A complaint was removed from Los Angeles County Superior Court to federal court on Thursday against healthcare giant Carbon Health Technologies, Inc by Mend Health, Inc. The plaintiffs argued that the defendants lured them into “disclosing all of its confidential and proprietary information under the guise of an acquisition.”
Mend alleged that Carbon breached a contract, misappropriated of trade secrets, fraud, negligent misrepresentation, breach of implied contract of good faith and fair dealings, and a violation of the California Business and Professions Code.
Mend said they operate an urgent care center with three locations in California. The company aims to “provide high quality medical services to patients and prides itself on being the neighborhood’s walk-in medical clinic.” Carbon is a much larger company; in 2020, they announced their intent to expand their clinic count to 1,500 nationwide with the assistance of $100 million in venture capital funding, according to the filing. Prior to this announcement they had no clinics in the area where Mend operates, the complaint said.
The defendants sought out Mend about a potential acquisition opportunity, to which Mend responded by “providing the blueprint for operating an effective and profitable urgent care facility in its market,” the complaint said. The defendants allegedly signed a non-disclosure agreement (NDA) and expressed to Mend on separate occasions that they had no intention of opening a competing clinic in the area. If anything, they purportedly said, they would either acquire Mend or move on and not open a competing clinic.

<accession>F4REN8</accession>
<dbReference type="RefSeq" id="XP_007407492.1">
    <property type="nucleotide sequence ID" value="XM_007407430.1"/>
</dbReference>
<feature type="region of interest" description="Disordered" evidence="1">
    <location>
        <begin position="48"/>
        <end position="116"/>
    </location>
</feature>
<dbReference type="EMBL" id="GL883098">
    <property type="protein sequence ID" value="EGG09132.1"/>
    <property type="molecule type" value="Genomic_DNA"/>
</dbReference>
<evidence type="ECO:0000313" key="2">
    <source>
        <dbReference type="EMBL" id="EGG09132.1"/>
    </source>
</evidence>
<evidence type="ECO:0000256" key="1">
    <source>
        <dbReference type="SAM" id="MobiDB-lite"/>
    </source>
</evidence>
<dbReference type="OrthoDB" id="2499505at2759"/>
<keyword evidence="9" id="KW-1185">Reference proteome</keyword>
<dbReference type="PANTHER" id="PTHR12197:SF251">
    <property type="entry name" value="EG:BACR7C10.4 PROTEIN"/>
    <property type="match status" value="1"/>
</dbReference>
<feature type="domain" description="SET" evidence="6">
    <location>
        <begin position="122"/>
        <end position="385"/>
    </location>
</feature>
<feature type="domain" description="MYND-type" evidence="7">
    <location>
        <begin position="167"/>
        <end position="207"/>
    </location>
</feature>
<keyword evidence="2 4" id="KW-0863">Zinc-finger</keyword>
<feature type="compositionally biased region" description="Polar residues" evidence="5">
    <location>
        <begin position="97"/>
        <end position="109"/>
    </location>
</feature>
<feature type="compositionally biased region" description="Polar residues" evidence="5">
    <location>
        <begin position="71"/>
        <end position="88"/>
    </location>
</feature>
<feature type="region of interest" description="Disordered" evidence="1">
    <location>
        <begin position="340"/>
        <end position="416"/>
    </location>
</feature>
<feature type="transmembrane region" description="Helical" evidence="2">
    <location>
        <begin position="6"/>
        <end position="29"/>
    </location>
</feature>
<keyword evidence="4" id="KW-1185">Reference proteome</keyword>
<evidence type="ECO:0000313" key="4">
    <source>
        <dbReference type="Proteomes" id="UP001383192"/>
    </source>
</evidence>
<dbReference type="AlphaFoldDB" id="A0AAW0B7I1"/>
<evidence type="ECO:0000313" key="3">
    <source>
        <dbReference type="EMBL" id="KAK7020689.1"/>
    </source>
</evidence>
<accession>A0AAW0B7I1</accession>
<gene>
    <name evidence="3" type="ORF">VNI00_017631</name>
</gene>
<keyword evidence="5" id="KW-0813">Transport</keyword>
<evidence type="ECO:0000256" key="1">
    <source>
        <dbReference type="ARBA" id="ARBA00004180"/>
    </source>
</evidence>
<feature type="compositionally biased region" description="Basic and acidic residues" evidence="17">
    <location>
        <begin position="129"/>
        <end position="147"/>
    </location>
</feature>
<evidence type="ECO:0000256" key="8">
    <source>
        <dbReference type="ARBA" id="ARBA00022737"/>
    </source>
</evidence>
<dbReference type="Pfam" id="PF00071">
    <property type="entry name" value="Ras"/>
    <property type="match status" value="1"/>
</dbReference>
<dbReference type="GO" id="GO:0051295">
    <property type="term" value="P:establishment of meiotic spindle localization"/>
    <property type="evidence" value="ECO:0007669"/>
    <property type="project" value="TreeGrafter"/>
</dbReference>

After they sustained negotiations with the plaintiff for an extended period of time and acquired information, they terminated the negotiations and expressed their alternative plans to open a competing venture.
Because an NDA had been signed between the two parties, Mend said they had provided confidential proprietary and financial information to the defendant. The complaint explains that the defendants “admitted that while it was conducting “due diligence” to acquire Mend, it was concurrently negotiating and subsequently signing a lease to open its own clinic less than a half-mile from Mend’s facility.” After acquiring all of Mend’s sensitive information, they were well-positioned to open a clinic that would effectively compete, Mend said.
The complaint charges the defendants with breach of contract, misappropriation of trade secrets, fraud, negligent misrepresentation, breach of implied covenant of good faith and fair dealings, and lastly a violation of Business & Professions Code.